Last Monday afternoon one of those little episodes which serve to vary the monotony of frontier existence occurred at the Lone Star dance hall, during which four men came out some the worse for wear; but none, with one exception, being seriously hurt.
Bob Shaw, the man who started the amusement, accused Texas Dick alias Moore of having robbed him of forty dollars, and when the two met in the Lone Star the ball was opened.
Somebody, foreseeing possible trouble, and probable gore, started out in search of Assistant City Marshal Ed. Masterson, and finding him hurried the officer to the scene of the impending conflict.
When Masterson entered the door he descried Shaw by the bar with a huge pistol in his hand and a hogshead of blood in his eye, ready to relieve Texas Dick of his existence in this world and send him to those shades where troubles come not and six shooters are not known.
Not wishing to hurt Shaw, but anxious to quiet matters and quell the disturbance officer Masterson first ordered him to give up his gun. Shaw refused to deliver and told Masterson to keep away from him, and after saying this he again proceeded to try to kill Texas Dick. Officer Masterson then gently tapped the belligerent Shaw upon the back of the head with the butt of his shooting iron, merely to convince him of the vanities of this frail world and to teach him that all isn't lovely even when the goose does hang antitudilum. The aforesaid reminder upon the back of the head, however failed to have the desired effect, and instead of dropping, as any man of fine sensibilities would have done, Shaw turned his battery upon the officer and let him have it in the right breast, the ball striking a rib and passing around came out under the right shoulder blade, paralyzing his right arm so that it was useless, so far as handling a pistol was concerned. Masterson fell but grasping his pistol in his left had he returned the fire giving it to Shaw in the left arm and the left leg, rendering him hors du combat.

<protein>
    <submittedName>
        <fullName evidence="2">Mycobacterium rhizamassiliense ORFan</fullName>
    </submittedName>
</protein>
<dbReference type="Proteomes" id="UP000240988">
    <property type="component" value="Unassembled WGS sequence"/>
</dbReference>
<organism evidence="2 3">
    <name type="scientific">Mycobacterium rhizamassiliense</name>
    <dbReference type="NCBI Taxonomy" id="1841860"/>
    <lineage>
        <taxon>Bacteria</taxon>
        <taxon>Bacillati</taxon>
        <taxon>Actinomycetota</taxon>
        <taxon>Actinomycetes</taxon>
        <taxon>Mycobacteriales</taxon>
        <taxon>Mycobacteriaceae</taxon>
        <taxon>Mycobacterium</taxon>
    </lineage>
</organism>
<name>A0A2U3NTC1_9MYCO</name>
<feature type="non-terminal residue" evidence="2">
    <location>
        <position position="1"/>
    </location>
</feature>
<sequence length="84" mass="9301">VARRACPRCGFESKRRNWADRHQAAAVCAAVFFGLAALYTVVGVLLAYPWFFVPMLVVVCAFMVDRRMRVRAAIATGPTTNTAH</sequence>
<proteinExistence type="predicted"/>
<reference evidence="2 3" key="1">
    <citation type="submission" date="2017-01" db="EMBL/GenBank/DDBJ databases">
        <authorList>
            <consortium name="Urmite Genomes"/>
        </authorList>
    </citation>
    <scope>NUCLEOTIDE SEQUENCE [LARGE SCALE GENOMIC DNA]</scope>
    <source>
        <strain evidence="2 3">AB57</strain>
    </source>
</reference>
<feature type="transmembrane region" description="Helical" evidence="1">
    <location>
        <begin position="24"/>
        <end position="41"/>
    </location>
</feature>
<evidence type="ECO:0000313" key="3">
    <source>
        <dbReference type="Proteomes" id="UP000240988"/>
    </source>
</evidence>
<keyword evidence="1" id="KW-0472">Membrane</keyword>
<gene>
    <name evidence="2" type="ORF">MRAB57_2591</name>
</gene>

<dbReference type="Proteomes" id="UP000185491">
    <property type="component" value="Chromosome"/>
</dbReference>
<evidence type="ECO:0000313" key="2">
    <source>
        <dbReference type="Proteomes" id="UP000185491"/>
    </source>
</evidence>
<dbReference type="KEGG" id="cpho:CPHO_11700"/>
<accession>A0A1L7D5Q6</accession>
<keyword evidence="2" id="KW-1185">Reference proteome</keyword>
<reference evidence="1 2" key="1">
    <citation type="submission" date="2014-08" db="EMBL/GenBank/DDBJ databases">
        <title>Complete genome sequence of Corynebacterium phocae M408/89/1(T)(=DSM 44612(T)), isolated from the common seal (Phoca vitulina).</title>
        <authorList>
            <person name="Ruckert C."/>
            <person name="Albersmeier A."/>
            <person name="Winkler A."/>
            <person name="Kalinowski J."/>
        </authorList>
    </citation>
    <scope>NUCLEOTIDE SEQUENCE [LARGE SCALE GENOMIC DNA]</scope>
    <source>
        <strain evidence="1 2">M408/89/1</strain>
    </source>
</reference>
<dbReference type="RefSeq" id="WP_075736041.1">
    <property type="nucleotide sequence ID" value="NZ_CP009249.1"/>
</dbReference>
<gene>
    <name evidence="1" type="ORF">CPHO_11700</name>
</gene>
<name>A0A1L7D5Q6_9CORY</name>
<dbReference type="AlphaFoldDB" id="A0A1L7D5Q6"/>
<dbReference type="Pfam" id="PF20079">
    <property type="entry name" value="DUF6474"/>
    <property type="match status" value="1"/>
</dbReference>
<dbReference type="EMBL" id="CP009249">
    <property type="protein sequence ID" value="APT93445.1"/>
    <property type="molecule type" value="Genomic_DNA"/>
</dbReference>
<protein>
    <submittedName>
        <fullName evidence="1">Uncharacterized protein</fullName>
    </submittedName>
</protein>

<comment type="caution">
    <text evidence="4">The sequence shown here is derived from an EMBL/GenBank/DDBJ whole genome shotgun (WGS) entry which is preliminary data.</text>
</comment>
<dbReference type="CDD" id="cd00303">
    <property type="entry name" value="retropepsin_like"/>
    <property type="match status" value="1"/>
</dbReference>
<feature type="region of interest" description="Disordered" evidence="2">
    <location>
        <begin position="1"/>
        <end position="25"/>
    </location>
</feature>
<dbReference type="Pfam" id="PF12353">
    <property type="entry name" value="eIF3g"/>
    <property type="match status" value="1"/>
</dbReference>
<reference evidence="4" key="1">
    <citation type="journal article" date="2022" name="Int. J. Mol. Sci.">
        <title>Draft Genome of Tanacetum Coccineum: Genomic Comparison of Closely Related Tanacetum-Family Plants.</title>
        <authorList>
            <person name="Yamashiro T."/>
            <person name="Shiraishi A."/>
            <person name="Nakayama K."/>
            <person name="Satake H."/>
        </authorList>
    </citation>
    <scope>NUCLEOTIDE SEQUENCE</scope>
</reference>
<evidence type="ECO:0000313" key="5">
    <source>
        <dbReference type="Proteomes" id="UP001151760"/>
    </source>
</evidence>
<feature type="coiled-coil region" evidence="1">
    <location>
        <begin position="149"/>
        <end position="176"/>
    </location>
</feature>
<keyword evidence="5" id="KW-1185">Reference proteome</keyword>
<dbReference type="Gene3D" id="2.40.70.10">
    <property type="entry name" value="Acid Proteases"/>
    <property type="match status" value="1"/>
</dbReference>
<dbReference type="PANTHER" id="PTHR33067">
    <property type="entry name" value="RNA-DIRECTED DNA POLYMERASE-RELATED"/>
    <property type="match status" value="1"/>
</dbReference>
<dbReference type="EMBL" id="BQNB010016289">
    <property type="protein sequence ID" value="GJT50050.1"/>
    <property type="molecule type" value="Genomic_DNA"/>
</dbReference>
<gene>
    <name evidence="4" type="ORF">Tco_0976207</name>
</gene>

During the melee Texas Dick was shot in the right groin, making a painful and dangerous though not necessarily a fatal wound, while Frank Buskirk who, impelled by a curiosity he could not control, was looking in at the door upon the matinee, received a reminiscence in the left arm, which had the effect of starting him out to hunt a surgeon. Nobody was killed, but for a time it looked as though the undertaker and the coroner would have something to do. The nerve and pluck displayed by officer Masterson reflects credit both upon himself and the city, which has reason to congratulate itself upon the fact that it has a guardian who shirks no responsibility and who hesitates not to place himself in danger when duty requires.